Monday, November 25, 2013

Two Kind of Crazy, Out of Character, Things I Did

I would not describe myself as a naturalist, holistic, granola type of person.  I do buy organic food when I can, but I still take my kids to McDonalds.  I recycle, but I don't really think about my carbon footprint. I'm into vitamins and homeopathic remedies, but I'm ready and willing to go to hard core meds when necessary.  I'm just kind of plain vanilla average in this regard.

But last week, I did some out of character things: 

1) I did a natural (as in, no epidural) birth.

I don't know why, but having a natural birth always appealed to me.  Perhaps because of a fear of sticking a needle in my spine, or a fear of escalating interventions that would lead to a c-section. But really, it just always felt, for lack of a better word, natural to me.  As in, we women are meant to birth babies.  It's how nature made us.  So why not do it the way nature intended?  

When I was pregnant with Braden, my first child, I took a Bradley natural birthing class.  My husband and I went once a week and learned about birthing positions, relaxation methods, etc. But halfway through the class I ended up on bed rest, having been diagnosed with placenta previa.  For this condition, I would have to have a c-section.  I was disappointed, but resigned myself to my fate, and stopped attending the Bradley classes.  Lo and behold, a week before my scheduled c-section date, my placenta moved, and I was cleared for a vaginal delivery.  By that point, I was so out of shape and in such shock that I didn't have the energy for a natural birth.  I did try, but after a pitocin drip and 5 hours of labor, I asked for an epidural.  

For the birth of Casey, my second child, I again wanted to attempt a natural birth.  I reviewed my Bradley class materials, and took a "Comfort Measures" class at the hospital.  When I went into labor and arrived at the hospital, I told the nurses that I was going to go epidural free.  I labored for a few hours, until it started to hurt - I mean, really hurt.  Just like in the movies, I recanted my prior request and begged for the epidural.  I was 8 centimeters dilated by the time I got it.  I was almost there, but the pain (and temptation) was too much.

Lets talk about pain for a second.  In my normal, non-laboring mind, my reasoning went like this: Sure, it's going to hurt.  Really bad.  But it's temporary.  It will only last a finite amount of time.  And if I can just take it, for a little bit, it will be over!  How bad can it really be?  

Lets repeat that:  How bad can it really be?  

Monday, November 18, 2013


On November 13, at 9:46am, Colin Samuel made his appearance:

It took 15 hours of labor with the world's greatest doula, three attempts at an IV (and a near fainting incident), a pitocin drip, the breaking of my water, and a NATURAL childbirth (holy crap, that was wild), and he came out in three pushes.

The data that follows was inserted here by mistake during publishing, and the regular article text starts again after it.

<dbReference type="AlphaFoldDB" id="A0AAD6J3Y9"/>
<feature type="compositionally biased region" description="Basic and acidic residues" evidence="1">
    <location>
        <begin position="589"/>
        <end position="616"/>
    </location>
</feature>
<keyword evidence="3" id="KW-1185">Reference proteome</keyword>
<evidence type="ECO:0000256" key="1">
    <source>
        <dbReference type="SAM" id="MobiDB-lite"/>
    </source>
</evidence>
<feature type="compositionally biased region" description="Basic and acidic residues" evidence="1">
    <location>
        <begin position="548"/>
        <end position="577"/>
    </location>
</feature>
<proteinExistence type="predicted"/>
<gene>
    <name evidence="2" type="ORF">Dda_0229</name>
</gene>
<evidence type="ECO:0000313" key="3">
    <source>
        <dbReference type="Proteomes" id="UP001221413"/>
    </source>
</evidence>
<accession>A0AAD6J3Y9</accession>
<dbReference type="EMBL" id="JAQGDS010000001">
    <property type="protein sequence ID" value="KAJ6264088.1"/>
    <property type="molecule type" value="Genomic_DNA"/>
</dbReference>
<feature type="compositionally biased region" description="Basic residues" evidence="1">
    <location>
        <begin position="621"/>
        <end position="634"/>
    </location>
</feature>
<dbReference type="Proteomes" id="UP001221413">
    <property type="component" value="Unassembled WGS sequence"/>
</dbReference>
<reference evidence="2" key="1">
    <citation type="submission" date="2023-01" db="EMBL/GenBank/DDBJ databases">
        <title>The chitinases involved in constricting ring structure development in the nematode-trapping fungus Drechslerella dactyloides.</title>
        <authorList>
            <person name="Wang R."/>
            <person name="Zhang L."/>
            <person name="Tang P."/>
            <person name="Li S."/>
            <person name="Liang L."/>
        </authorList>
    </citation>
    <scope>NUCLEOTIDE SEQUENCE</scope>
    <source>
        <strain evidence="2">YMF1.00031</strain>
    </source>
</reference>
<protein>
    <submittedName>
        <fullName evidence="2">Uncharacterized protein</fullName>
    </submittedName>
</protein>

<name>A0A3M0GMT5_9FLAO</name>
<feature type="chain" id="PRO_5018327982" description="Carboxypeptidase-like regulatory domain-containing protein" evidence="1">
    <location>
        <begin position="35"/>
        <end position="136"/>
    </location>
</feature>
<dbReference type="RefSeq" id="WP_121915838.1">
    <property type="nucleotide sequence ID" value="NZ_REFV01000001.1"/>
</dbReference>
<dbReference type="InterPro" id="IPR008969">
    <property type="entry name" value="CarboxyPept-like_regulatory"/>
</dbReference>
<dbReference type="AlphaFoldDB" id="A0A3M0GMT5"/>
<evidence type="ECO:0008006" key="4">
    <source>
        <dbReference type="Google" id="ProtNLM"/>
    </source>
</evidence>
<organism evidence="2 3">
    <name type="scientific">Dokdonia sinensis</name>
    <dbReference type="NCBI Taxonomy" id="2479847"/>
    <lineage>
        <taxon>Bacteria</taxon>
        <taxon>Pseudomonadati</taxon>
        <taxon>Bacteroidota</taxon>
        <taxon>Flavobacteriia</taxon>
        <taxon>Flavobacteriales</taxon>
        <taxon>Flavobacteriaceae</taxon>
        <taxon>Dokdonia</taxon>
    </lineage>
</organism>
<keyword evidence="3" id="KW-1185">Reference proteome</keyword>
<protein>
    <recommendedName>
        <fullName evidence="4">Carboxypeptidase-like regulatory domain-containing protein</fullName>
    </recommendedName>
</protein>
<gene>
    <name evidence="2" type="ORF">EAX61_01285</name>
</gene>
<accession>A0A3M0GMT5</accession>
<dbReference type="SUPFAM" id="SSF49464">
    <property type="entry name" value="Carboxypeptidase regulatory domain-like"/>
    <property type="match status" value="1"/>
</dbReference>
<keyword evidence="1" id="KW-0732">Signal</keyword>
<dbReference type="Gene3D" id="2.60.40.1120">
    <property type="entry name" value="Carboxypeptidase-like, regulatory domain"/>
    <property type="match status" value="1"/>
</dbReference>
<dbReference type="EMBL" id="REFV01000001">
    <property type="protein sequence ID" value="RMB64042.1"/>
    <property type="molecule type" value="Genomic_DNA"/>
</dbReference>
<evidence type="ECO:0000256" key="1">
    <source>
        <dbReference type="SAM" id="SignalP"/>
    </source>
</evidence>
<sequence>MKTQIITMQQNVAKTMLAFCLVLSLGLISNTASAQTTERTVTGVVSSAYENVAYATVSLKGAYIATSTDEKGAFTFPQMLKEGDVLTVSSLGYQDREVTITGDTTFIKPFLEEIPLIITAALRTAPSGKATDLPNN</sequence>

Colin cried.  I cried.  My husband cried.  No matter how prepared you are, or how much you know that a baby is coming, there's something so amazing and awe-inspiring about that moment when you see that baby for the first time.

And just like that, he's here.  As if he always was.  We spent one night in the hospital, and came home, and then it all began.  The feedings, the diaper changes, the sleepless nights...  I had honestly forgotten how hard this newborn phase is, and Colin's second night with us was a stark reminder.  It is HARD, simple as that. But it's worth it, a thousand times over.

Physically, I am doing great.  Which is a good thing, because with three kids, there isn't really an alternative. Mentally, I am doing okay.  After one rough day, I started my meds almost immediately, and they seem to be working (with the help of placental encapsulation - more on that some other time).  Now I just need to break out that UV Happy Lamp I bought a couple of years ago.  If anything is going to get me over the next couple of months, it's going to be the damn darkness.

But overall, I am happy.  Blissfully happy at times, in fact.  Because in the midst of the sleep deprivation and aching lower back and general shock at how my life has changed, it all just feels right. It's exactly how it's supposed to be.

I spent so much time in my young adult life planning and micromanaging everything.  I had distinct desires in terms of when I would get married, how many children I wanted, when I wanted to have them, whether they would be a boy or a girl, etc.  In truth, none of it has turned out as I planned. But what is so amazing is that my feeble mind could never have imagined it turning out like it has - turning out so good, so perfect, so much better than I could ever have known.

My family is exactly as it should be.  I just know it.  And these three boys....  they are my everything.  They are incredible, amazing, more than anything I could ever have asked for or expected.

I am so blessed, lucky, fortunate, call it whatever you want.  I am complete.

Wednesday, November 13, 2013

Fever Tales

Before I had kids I never really thought about fevers.  In fact, I don't think I had really had a fever in about a decade.  There just comes a time in one's adult life where fevers are a rarity.  Isn't that nice?

But then come children.  And with that, fevers.  

Fever Tale #1
After I had Braden, my first child, I took him to his first doctor's appointment and returned home armed with "Guidelines for the Newborn Infant."  In it was a chart with medicine and dosing instructions, in the event that Braden ever got a fever.  I stocked my medicine cabinet with acetaminophen and ibuprofen, and never really thought much of it.